We’ve Moved!

Please check out our new site at www.climatecafes.ca. It’s new, cool and flashy – we hope you like it!

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Living Car Free Cafe

Owning a car is not only bad for the environment, it’s bad for your pocket book, but living without one is not always easy. For those who need more convenience and flexibility than walking, biking or public transit can provide, car sharing is a practical alternative.

Join Climate Cafes for a discussion of the various challenges and opportunities in leading a car free lifestyle and find out if car sharing is right for you. Tracey Axelsson, founder and director of the first English speaking car co-op in the world, The Co-operative Auto Network, will be present to explain the mechanics and history of car sharing and co-ops.

Living Car Free Cafe
Date: May 20, 7pm
Location: Bean Around the World (2528 Main Street at Broadway)

Making our homes more energy efficient!

Due to popular demand it’s back! Join BC Hydro Powersmart expert Steve Higginbottom for a scintillating discussion on how to make your home powersmart.

What: Energy Budget Cafe

Date: Monday, April 28, 7pm

Location: Java Hut (797 west 16th ave) between Oak and Cambie

Join us and share your ideas, pose your questions and learn some new tips from our guest speaker. Want to come, but can’t make it next Monday? Check back on our site – soon to have a complete makeover – for some of the pearls of knowledge gleamed from the evening.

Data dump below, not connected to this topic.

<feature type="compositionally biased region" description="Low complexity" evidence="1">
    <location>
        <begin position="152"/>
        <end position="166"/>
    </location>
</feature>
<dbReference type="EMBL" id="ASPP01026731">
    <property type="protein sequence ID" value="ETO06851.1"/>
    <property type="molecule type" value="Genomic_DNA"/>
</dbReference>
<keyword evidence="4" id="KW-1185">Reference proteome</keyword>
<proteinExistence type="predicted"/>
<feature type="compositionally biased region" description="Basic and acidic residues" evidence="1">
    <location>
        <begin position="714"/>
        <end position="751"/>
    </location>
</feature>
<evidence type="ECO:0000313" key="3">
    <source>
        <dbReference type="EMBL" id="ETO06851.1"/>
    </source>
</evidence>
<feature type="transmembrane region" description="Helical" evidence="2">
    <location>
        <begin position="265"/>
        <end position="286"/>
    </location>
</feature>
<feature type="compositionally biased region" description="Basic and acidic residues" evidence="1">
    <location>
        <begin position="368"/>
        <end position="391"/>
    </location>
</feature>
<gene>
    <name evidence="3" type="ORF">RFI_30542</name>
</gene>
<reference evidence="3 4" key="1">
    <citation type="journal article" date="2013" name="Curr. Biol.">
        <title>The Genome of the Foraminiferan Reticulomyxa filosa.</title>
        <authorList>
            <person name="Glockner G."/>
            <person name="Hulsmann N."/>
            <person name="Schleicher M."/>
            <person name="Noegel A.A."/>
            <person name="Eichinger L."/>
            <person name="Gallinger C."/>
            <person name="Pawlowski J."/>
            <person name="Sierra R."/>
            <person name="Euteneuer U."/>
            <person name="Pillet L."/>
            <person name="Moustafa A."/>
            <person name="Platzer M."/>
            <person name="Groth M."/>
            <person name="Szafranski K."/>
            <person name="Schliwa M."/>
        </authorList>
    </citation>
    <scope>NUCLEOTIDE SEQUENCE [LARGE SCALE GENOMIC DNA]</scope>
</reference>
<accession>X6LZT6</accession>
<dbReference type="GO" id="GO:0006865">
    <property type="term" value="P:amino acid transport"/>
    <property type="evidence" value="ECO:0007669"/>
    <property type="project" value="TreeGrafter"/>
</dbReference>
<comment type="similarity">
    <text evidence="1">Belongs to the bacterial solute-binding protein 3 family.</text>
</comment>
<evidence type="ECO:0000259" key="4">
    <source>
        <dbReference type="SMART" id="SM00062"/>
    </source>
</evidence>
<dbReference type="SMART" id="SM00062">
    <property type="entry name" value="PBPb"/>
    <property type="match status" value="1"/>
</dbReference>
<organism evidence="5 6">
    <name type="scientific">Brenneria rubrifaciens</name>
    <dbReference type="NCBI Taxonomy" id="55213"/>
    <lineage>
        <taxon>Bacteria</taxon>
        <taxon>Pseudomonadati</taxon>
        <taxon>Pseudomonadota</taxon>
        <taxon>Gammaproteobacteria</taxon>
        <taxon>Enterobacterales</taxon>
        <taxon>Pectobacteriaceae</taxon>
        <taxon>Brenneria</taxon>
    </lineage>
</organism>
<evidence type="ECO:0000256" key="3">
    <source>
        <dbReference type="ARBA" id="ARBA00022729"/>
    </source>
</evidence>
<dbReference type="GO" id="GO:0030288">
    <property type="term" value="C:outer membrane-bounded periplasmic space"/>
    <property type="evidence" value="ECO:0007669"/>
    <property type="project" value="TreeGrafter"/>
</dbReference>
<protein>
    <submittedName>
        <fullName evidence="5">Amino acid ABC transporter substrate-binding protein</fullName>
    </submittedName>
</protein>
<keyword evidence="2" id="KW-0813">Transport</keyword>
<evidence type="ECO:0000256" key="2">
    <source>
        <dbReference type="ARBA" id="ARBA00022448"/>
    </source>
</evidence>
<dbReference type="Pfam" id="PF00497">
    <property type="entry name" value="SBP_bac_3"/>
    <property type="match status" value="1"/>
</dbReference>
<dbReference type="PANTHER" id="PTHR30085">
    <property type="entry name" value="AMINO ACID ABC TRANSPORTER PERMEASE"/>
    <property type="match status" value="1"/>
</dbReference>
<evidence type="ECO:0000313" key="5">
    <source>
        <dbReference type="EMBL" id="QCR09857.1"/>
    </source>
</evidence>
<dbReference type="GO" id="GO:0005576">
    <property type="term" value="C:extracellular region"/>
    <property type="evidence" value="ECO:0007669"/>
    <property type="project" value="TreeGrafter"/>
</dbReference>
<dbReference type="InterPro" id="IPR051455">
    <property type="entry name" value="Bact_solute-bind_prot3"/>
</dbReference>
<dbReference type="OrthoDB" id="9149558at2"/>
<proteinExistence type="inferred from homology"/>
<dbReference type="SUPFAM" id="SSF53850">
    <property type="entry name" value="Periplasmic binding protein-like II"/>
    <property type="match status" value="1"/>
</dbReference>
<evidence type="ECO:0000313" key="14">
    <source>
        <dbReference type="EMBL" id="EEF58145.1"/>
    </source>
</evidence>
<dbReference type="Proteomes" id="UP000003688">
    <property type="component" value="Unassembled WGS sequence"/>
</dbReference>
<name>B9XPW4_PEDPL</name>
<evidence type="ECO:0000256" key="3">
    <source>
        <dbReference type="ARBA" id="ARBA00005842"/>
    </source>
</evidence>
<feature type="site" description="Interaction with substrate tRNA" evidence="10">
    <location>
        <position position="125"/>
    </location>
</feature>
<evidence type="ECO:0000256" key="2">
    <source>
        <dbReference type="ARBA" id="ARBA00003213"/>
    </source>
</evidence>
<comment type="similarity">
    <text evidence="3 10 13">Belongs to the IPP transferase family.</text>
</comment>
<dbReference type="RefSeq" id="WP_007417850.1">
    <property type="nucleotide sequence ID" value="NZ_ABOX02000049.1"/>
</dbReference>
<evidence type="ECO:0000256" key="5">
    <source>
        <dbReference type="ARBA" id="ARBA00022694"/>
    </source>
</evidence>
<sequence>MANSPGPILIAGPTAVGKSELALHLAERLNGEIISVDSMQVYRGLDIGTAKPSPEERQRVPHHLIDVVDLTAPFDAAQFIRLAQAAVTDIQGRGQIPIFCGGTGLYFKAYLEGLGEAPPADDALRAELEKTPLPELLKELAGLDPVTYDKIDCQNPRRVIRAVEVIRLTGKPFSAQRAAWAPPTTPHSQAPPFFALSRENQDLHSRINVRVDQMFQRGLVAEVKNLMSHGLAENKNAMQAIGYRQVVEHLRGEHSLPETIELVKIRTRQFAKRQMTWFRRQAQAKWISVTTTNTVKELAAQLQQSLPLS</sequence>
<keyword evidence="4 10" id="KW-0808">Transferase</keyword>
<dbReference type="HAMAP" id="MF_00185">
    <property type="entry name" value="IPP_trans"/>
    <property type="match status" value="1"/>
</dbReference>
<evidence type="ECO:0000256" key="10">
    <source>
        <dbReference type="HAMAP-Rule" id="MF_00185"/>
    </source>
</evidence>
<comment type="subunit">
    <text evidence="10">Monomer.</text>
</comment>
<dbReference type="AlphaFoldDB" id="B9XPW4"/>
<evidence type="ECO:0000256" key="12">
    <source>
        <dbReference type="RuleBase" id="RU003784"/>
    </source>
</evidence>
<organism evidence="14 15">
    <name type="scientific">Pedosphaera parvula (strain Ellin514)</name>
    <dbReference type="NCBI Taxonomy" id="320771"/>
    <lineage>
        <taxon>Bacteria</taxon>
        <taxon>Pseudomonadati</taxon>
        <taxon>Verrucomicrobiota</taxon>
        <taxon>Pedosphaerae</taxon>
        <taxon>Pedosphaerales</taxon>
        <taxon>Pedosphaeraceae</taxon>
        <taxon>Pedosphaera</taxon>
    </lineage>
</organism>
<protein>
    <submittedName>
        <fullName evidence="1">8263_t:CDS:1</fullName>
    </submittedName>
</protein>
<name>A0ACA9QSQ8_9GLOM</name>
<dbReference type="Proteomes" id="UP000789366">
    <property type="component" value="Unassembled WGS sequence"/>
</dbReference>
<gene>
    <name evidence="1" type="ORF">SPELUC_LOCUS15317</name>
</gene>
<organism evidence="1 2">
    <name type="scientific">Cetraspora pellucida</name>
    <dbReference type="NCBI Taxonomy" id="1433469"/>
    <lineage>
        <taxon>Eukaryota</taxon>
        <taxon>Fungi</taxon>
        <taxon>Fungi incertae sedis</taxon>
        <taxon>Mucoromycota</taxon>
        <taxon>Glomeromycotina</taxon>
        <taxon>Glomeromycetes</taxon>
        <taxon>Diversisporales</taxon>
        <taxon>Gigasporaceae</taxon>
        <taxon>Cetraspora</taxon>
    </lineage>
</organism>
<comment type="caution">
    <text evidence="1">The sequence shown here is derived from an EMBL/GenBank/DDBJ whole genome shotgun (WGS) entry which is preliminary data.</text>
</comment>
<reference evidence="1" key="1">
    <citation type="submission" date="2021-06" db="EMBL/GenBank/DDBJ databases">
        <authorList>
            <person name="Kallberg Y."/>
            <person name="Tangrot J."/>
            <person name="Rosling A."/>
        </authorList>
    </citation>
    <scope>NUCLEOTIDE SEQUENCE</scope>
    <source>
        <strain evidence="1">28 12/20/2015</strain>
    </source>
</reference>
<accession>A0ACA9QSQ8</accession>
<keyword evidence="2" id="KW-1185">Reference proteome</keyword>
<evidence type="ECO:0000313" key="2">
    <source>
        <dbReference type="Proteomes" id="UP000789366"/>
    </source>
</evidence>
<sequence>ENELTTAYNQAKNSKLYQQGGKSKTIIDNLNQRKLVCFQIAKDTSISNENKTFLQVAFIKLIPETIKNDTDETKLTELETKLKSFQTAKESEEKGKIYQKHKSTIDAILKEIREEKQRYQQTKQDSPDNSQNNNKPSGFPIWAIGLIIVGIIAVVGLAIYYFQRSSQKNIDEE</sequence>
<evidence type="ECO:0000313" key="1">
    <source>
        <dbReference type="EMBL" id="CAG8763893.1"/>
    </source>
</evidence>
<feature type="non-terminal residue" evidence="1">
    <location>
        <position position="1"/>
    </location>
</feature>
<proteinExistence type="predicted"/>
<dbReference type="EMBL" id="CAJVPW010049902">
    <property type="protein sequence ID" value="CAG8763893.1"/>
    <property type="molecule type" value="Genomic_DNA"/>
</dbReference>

Climate Cafes in the Vancouver Sun

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If you had a chance to flip through the Vancouver Sun this weekend, you might have noticed an article on local environmental initiatives. Guess who the article was about? Here’s an excerpt:

 “The cafes aren’t as much awareness-raising as they are empowering people to act,” says Heather Harrison, one of the society’s eight volunteer organizers.

Run by a steering committee of eight and with a small grant from the Western Canada Wilderness Committee, Climate Cafes usually advertises monthly events on its website. Held in a different Vancouver neighbourhood each month, the Climate Cafe meetings usually rely on the pedestrian power of volunteers to put up posters in the area surrounding the venue.”

 Check out the whole article by clicking here.

Upcoming events

Tuesday night’s Cafe at the Bump and Grind on Commercial was a great sucess thanks to the many who came out to join us! A big thanks goes to Ian Bruce from the David Suzuki Foundation for stepping up and answering and addressing the tough quesitons -and hopefully shedding light onto BC’s Carbon Tax.

Keep visiting the site to read about our discussion during the Carbon Tax Cafe, and jot down the following events coming up in the area. We hope to see everyone back for our Cafe in April!